Dearest Clementine by Lex Martin
Publication Date: April 17, 2014
Twenty-year-old Clementine Avery doesn’t mind being called bitchy and closed off. It’s safe, and after being burned by her high school sweetheart and stalked by a professor her freshman year of college, safe sounds pretty damn good.
Her number one rule for survival? No dating. That is until she accidentally signs up for a romance writing class and needs material for her latest assignment. Sexy RA Gavin Murphy is more than happy to play the part of book boyfriend to help Clem find some inspiration, even if that means making out … in the name of research, of course.
As Gavin and Clem grow closer, they get entangled in the mystery surrounding a missing Boston University student, and Clem unwittingly becomes a possible target. Gavin tries to show Clem she can handle falling in love again, but she knows she has to be careful because her heart’s at stake … and maybe even her life.
DEAREST CLEMENTINE is a stand-alone novel with two companion novels. This New Adult romance is recommended for readers 18+ due to mature content.
I don’t give away any of the major plot twists in this review, but there are some spoilers.
Oh dear. It’s time for another negative review. I wanted to love this book. I really did. Once upon a time, it was recommended by Krista & Becca Ritchie. It was a recommended new adult book for my Romanceopoly reading challenge. It has a 4.11 average on Goodreads and 4.6 average on Amazon. Did I read a different book than everybody else? I don’t even know where to start.
I guess the first thing I want to say is that if you’re not okay with women constantly being referred to as sluts, whores, skanks, and prostitutes, you should probably avoid this book. I have never understood why women have to make these kind of comments about each other, and this book has characters doing it in both a loving way (weird) and a negative way (just inappropriate). It was so odd because Clementine’s roommate, Jenna, is almost celebrated for having constant sex with her boyfriend, but other women in the book are disparaged for it. I get that you hate your crush’s ex, but is it really necessary to talk about her like that? (Answer: No, it’s not.)
The next thing I want to talk about is the whole publishing aspect. I mean, I’m not even a writer, but I’m pretty sure the way publishing is talked about in this book is not at all realistic. Like “oh my professor really liked this story I wrote so he got me published.” WHAT? In what universe does a random professor at a random university have that much influence? Or “a blogger with a big following stumbled across my book and it became an instant bestseller.” It’s nice to think that one blogger could have that much influence, but it’s just not realistic.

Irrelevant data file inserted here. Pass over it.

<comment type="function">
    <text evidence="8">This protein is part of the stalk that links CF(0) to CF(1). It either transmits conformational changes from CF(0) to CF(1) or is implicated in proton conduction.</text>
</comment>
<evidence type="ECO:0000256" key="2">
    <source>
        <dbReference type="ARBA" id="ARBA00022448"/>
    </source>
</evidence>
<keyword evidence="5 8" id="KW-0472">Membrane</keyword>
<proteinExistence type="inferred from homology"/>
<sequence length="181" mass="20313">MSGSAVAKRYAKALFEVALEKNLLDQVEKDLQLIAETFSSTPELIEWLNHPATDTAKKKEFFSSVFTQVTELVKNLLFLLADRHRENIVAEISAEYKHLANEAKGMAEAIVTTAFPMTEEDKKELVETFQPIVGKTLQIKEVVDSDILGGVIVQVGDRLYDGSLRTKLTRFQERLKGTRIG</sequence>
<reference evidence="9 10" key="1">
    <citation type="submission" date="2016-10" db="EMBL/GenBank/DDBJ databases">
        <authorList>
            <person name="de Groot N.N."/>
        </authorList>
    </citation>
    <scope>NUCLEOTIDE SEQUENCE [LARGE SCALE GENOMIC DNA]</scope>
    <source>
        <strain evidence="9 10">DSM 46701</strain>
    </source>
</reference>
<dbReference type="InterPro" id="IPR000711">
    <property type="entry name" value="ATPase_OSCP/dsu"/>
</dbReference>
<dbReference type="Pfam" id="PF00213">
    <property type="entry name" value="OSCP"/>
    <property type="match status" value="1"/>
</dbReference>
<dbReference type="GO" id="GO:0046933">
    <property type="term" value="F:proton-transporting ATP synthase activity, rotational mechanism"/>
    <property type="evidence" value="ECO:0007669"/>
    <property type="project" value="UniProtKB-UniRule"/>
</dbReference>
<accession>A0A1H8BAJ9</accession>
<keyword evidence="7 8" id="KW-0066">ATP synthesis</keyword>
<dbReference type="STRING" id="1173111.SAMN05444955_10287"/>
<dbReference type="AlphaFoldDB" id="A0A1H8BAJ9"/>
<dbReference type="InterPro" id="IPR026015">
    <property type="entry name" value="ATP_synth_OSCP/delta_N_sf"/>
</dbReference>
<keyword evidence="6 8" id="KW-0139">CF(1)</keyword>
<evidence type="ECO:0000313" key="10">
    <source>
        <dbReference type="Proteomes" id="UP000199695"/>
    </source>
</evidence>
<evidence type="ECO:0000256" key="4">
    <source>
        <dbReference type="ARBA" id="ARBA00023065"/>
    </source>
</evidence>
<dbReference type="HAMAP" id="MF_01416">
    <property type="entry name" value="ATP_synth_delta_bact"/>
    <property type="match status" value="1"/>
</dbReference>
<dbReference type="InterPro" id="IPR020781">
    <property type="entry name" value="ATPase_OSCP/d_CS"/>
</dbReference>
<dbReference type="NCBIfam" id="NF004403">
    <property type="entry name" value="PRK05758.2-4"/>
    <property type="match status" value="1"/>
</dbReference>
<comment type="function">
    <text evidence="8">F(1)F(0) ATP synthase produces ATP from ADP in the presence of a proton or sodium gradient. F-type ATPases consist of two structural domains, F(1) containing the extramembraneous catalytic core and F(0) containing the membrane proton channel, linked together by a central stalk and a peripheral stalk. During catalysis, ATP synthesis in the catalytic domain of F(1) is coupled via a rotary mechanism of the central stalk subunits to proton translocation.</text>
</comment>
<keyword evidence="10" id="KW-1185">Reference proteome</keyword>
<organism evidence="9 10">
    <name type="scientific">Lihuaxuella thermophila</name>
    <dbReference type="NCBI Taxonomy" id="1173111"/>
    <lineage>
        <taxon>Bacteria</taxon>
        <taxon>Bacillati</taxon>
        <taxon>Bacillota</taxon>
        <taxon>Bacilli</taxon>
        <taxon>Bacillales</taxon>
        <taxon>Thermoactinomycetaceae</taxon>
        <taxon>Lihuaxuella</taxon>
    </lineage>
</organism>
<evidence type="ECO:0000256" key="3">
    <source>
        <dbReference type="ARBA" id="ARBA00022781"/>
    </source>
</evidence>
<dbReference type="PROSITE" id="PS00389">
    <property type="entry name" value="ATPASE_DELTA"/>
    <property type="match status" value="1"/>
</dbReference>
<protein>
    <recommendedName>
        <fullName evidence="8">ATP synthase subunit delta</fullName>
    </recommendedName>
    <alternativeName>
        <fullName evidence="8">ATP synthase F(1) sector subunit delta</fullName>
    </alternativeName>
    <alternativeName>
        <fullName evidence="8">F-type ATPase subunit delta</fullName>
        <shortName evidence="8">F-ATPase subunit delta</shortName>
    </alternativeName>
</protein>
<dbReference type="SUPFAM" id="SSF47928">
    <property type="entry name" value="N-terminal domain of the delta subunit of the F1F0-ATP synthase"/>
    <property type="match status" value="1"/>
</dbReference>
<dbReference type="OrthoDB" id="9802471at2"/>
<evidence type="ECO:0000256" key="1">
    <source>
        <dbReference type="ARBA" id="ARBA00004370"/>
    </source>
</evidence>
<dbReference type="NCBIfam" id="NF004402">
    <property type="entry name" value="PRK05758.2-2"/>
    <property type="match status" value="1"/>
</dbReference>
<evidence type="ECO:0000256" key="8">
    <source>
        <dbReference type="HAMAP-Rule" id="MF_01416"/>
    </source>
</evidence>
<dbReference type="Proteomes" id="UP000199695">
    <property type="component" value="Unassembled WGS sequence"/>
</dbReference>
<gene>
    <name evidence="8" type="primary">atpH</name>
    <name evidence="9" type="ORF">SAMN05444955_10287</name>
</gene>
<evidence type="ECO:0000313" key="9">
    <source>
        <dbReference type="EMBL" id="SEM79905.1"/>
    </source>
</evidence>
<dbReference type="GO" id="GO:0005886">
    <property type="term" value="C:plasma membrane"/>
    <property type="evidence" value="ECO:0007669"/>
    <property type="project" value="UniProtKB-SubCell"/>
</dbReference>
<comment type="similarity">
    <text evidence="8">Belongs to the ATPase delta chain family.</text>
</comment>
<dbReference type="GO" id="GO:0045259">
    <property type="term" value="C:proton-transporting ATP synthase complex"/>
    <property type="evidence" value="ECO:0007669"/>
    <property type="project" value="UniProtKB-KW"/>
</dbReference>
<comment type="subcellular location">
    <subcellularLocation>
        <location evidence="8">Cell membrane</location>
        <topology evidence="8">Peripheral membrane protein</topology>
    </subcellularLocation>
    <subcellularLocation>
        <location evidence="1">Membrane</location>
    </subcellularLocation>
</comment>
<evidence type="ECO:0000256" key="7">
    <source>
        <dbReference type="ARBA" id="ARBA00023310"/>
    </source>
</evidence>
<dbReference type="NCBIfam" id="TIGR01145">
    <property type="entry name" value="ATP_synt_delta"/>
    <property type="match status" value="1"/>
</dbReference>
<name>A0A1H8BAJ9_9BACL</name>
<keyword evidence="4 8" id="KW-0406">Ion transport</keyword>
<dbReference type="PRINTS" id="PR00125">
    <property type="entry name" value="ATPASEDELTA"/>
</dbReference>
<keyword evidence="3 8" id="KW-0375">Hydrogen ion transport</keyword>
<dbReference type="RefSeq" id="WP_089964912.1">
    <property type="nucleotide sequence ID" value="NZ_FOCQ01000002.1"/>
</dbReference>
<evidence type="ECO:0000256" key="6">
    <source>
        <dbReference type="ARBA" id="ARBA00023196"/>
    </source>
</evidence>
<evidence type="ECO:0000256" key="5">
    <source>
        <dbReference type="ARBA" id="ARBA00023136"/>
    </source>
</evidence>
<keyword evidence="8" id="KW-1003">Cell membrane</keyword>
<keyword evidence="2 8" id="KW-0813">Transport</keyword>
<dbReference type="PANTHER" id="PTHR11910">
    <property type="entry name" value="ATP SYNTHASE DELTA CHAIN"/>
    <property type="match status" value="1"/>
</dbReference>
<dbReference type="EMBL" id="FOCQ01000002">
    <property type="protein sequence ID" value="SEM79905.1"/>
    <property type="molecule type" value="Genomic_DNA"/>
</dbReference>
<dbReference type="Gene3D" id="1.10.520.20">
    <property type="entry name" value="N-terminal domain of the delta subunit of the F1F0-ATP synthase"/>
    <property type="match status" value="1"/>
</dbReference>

I also didn’t feel much of a connection at all between the main characters. I’m pretty sure that Clementine and Gavin only start hooking up because they both think the other is hot. Which is totally fine (and at least realistic) but then don’t have them be “in love” a few chapters later. They hardly even talk! Just because Gavin carried drunk Clementine home from a bar one time doesn’t mean that they know each other.
Now let’s move on to the mystery. This is the most ridiculous mystery I have ever read. The disappearance of a student is something that happens, sure. But, honestly, the perpetrator was blindingly obvious from the beginning of the book. I almost expected the twist to be that this particular character didn’t commit the crime, because there were about twelve thousand hints dropped that he did.
And Clementine’s family? Their dynamics didn’t make any sense to me. Supposedly Clementine is an heiress to a financial mogul father and famous fashion designer mother. Her family cut her off for some vague reasons that I completely did not believe, but nobody in her family knew that she was struggling financially. I mean… it just didn’t make sense. Why did they cut her off? What really happened? How did nobody notice?
The only saving grace in this book was that Gavin wasn’t the typical broody jerk love interest. In general, he was a really kind, patient, and understanding. He didn’t pressure Clementine to do anything she wasn’t ready for and seemed like he genuinely tried to be a good guy. That said, the way he expected full honesty from Clementine while refusing to tell her why he was spending so much time with his ex (and giving a pretty unrealistic reason for his ex randomly being half-naked in his dorm room) was totally unfair.
All in all, this is a pretty stereotypical new adult book. It falls into a lot of the common new adult tropes without adding anything new to the genre. I can’t say that I enjoyed reading it at all, but at least it’s off my TBR now.
#killingthetbr: 1 year, 1 month on shelf
Have you read Dearest Clementine? Do you read new adult books?
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